For ten years I have been generating billings for me and my wife in this way:

  1. Create TeX template with LyX or by hand
  2. Using in this source placeholder text
  3. Then:

    cat template | sed s/placeholder1/somevalue1/ |sed s/placeholder2/somevalue2 ... > output.tex
    pdflatex output.tex 

Sadly in last years this process is becoming more and more difficult because TeX packages are becoming larger and larger (don't know why, but a full TeX installation on Ubuntu is almost 3 GB), and I always get lots of errors in the generation.

So, since I can control all the processes involved, is there a better (easier/more portable) way to create the template and then fill it with fields and create a PDF?

  • You don't need a full TeX install, since you are in control of the process, just install the packages you need. How complicated are these PDFs? Do you have multiple images, graphs, links etc? Could we see a sample file? Have you considered using markdown? – terdon Jan 16 '14 at 12:46
  • Yes but the packages I need vary from year to year in name, content, and so on. The same packages I installed one or two years ago now are not enough. When I upgrade distro, every single time, there is something that does not work. The files are very simple, table-like, with an image as logo and some basic formatting (right alignment, left, italic, bold...), very simple. – d3k Jan 16 '14 at 13:12
  • You could use HTML and then html2ps -> ps2pdf but LaTeX is probably the best solution. – terdon Jan 16 '14 at 13:14
  • Mmmm, at first I did not think at markdown because I started with a Writer (.doc) page, then I switched to LaTeX for flexibility. But... if my pages are so simple, maybe markdown could be the way. I need to find a markdown dialect that supports tables, colour background for tables, and pdf export (or ->html->pdf). – d3k Jan 16 '14 at 13:19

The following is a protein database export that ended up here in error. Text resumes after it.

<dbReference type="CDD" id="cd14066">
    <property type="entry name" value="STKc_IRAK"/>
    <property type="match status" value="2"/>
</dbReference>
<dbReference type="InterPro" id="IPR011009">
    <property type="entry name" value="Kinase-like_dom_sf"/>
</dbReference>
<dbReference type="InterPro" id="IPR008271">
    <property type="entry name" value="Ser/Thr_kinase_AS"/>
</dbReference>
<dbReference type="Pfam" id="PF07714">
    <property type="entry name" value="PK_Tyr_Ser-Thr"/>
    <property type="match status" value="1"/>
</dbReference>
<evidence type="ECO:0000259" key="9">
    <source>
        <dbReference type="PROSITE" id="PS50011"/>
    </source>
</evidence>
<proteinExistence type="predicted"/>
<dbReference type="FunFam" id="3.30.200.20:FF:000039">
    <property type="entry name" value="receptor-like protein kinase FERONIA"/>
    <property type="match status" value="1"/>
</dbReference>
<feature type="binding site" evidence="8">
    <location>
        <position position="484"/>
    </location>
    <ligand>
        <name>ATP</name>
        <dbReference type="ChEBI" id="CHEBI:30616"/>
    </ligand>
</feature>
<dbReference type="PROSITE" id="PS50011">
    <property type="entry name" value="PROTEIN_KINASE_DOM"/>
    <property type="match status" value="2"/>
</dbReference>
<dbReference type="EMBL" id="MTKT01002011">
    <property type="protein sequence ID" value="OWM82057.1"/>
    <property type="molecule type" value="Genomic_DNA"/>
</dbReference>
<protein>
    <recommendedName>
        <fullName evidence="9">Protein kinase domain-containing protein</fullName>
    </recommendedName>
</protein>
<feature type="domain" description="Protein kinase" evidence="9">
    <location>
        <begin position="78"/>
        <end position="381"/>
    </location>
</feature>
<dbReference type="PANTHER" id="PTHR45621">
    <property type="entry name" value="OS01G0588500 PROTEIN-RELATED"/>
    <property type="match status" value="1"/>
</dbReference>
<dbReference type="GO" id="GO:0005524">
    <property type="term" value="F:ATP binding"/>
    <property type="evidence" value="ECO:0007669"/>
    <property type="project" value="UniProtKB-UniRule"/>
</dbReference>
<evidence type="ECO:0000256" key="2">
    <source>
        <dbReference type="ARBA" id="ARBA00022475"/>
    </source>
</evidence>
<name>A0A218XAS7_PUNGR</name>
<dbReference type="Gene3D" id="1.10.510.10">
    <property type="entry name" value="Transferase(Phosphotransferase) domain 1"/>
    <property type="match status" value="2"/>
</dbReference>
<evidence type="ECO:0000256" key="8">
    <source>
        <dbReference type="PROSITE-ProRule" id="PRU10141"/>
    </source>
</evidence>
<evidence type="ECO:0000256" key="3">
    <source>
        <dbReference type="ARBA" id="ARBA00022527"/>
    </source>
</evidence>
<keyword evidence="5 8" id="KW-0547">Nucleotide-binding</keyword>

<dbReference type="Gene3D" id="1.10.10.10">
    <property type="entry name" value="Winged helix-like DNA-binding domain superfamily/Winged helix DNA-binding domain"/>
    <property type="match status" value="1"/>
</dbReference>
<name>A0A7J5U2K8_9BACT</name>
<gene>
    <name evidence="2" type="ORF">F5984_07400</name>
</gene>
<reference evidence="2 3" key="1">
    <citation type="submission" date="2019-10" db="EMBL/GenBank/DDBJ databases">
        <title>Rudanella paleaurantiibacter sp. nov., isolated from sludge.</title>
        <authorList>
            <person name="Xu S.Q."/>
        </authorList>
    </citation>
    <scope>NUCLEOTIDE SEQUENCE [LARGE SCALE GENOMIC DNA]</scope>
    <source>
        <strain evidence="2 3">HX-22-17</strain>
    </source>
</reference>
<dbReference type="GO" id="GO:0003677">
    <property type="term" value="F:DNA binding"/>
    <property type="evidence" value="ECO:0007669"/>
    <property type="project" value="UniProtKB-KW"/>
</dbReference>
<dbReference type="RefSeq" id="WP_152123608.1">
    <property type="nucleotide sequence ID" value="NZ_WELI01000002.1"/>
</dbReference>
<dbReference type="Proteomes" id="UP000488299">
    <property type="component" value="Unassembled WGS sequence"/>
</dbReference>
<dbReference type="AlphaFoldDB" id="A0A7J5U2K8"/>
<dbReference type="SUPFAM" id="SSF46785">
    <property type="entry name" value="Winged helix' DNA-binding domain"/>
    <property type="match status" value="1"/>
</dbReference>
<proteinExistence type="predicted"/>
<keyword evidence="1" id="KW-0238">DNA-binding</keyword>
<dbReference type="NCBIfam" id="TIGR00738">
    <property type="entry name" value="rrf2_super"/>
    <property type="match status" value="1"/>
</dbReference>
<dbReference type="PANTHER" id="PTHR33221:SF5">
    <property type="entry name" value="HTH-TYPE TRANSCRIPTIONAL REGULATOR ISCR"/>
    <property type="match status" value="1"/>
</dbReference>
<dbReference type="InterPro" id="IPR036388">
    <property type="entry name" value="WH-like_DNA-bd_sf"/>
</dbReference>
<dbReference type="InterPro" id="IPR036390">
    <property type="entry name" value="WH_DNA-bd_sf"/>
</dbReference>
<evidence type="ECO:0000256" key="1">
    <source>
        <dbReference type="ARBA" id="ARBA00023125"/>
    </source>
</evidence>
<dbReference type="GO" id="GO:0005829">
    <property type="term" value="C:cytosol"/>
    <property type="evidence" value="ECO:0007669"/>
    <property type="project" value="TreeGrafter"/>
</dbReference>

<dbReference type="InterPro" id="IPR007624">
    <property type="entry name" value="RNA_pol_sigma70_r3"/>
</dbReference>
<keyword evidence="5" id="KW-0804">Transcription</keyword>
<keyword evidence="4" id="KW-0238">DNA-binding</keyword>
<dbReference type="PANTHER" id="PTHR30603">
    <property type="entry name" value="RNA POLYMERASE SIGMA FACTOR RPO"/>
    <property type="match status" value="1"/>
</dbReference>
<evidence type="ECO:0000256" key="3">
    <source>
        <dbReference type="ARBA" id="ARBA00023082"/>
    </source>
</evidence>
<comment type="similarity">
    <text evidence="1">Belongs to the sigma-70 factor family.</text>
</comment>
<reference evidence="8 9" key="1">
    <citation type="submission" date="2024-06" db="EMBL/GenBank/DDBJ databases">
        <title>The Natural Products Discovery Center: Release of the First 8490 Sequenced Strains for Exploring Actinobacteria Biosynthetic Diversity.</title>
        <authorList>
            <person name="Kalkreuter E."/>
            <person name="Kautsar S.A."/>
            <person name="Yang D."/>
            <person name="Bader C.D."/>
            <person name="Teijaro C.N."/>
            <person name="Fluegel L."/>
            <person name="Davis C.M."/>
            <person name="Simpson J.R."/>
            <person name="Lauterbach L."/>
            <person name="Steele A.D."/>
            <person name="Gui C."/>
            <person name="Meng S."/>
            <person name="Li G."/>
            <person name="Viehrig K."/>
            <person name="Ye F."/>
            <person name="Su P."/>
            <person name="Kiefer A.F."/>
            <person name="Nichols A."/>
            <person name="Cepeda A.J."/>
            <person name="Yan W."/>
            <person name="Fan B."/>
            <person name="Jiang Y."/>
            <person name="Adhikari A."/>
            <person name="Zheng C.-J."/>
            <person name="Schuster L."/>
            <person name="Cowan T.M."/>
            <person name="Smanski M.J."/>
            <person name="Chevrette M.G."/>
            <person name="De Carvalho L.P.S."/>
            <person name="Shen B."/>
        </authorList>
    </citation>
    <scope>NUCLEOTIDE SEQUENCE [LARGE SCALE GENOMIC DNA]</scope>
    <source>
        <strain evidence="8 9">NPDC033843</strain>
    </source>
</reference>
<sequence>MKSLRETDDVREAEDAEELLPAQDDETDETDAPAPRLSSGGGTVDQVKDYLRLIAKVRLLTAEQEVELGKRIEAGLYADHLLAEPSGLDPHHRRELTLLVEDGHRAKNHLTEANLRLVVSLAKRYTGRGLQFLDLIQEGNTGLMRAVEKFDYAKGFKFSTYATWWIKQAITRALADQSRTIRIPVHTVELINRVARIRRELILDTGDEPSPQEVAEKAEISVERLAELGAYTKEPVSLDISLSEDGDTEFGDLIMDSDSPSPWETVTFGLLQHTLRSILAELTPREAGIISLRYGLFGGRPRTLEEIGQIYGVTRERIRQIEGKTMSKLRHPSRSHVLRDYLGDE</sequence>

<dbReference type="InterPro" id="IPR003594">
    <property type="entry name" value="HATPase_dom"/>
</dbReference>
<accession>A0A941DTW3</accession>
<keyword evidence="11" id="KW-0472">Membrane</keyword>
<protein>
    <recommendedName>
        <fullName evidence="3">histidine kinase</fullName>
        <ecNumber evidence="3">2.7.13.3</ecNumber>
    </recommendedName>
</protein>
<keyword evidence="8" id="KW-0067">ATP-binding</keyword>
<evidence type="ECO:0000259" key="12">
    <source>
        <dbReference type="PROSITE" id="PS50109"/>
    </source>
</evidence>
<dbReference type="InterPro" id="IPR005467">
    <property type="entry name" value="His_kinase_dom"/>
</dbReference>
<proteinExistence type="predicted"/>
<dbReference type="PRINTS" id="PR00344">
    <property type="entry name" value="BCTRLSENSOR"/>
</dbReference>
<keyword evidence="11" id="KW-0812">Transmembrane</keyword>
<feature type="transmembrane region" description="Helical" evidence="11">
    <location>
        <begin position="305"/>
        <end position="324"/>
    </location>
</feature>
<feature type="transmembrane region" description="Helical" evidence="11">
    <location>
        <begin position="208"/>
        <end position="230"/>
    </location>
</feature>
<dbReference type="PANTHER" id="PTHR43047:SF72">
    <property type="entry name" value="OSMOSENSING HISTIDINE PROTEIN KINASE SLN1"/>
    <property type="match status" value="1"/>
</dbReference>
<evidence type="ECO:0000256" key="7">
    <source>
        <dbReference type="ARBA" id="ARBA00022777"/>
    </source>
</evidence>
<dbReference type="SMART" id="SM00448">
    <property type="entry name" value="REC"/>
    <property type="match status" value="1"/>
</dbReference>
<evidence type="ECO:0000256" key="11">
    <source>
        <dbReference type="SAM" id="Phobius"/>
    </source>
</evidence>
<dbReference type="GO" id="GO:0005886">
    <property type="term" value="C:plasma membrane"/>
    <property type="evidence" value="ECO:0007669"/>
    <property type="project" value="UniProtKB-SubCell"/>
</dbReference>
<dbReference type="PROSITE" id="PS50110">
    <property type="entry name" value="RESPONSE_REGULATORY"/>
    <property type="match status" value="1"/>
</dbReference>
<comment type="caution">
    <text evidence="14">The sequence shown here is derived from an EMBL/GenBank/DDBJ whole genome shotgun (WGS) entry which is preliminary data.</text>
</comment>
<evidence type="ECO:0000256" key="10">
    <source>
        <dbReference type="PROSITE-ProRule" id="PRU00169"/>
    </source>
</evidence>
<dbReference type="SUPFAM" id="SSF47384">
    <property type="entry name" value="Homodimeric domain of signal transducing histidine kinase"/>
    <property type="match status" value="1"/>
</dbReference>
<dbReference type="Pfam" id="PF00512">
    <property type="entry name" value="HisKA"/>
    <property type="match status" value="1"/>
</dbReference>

• Well, you could also just generate the HTML and have your browser print to PDF. – terdon Jan 16 '14 at 13:20

I have seen PDF files generated by using Python and ReportLab. In the open source version you have to do some programming to get to the output, but there are several examples and this should be straightforward for someone who could handle TeX.

What I have not used but what seems even simpler is to use rst2pdf. The generating/editing the .rst markup format is much the same as using LaTeX.

  • I am checking ReportLab and it's a very good solution, stable and complete – d3k Jan 16 '14 at 13:34
  • rst2pdf is nice, and does not dipend on latex, just python. I like it. Similar to pandoc+markdown, but pandoc uses latex. – d3k Jan 16 '14 at 16:24
  • @d3k I had seen pandoc as well, but did not like the LaTeX dependency. I played a bit with rst2pdf, seems useful, have not touched the include directive which should come in handy instead of using sed. Does rst give you enough control over the layout? – Timo Jan 16 '14 at 16:45

There is a great TeX alternative called troff, it's a standard unix tool and the GNU implementation (groff) can be installed into any linux (if it's not already installed).

It's lighweight and fast, can generate html, ps, and pdf.




By using a groff syntax template file, your command would be:

cat template | sed s/placeholder1/somevalue1/ |sed s/placeholder2/somevalue2 ... | groff -T pdf > output.pdf

Which is better written as

sed -e 's/placeholder1/somevalue1/' \
    -e 's/placeholder2/somevalue2/' \
    -e ...  template |
groff -T pdf > output.pdf

If your sed gets too complex, using a template tool like mustache could simplify the task:


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